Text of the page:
Let me say this: PSG played well and won. Many people don’t value that enough and believe that it is easy. But what happened to us? We lacked competitiveness in important moments. Why? Because this team is not confronted with enough moments of adversity in the league. Being competitive also means being faced with adversity. One has to suffer like Simeone’s team to win. One has to suffer like Pep’s team to win in England.

My team had two basic principles: having possession and pressing. That was the basis. Having the ball, and winning it back as fast as possible. I should add a little nuance. I’m talking about having possession and not positioning because there are moments where you can win the ball through positioning, and others where moving out of position can surprise the opponent. And like Guardiola says, if you have to win with a long ball from the goalkeeper towards the striker and that the forward scores with his ass, then so be it! We work like that as well.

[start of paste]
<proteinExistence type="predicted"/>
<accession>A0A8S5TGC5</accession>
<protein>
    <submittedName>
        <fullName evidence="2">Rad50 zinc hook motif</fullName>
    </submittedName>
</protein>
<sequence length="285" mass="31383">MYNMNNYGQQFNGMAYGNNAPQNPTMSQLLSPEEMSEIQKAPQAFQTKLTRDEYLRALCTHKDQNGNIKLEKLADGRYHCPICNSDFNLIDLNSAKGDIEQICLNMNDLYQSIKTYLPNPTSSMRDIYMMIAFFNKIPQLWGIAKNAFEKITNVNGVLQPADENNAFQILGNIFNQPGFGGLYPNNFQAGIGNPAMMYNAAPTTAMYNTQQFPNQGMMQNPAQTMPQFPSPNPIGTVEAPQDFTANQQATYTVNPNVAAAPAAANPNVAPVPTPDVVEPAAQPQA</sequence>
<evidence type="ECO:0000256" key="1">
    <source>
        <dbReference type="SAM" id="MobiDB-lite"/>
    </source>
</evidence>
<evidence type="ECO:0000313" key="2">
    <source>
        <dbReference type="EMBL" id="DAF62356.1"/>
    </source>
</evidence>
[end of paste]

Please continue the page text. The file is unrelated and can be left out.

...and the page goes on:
And here’s just a quick nugget on the importance of playmaking, and how good players make a coach look better.

During his first match against Toulouse at the Parc des Princes, we get corner. Neymar takes it quickly and Kurzawa scores. We hadn’t worked that at all with him. Afterwards, I told Neymar, “My work is limited to your strokes of genius.”

Love it. Arsenal seems like it’s in good hands. Read the full interview here.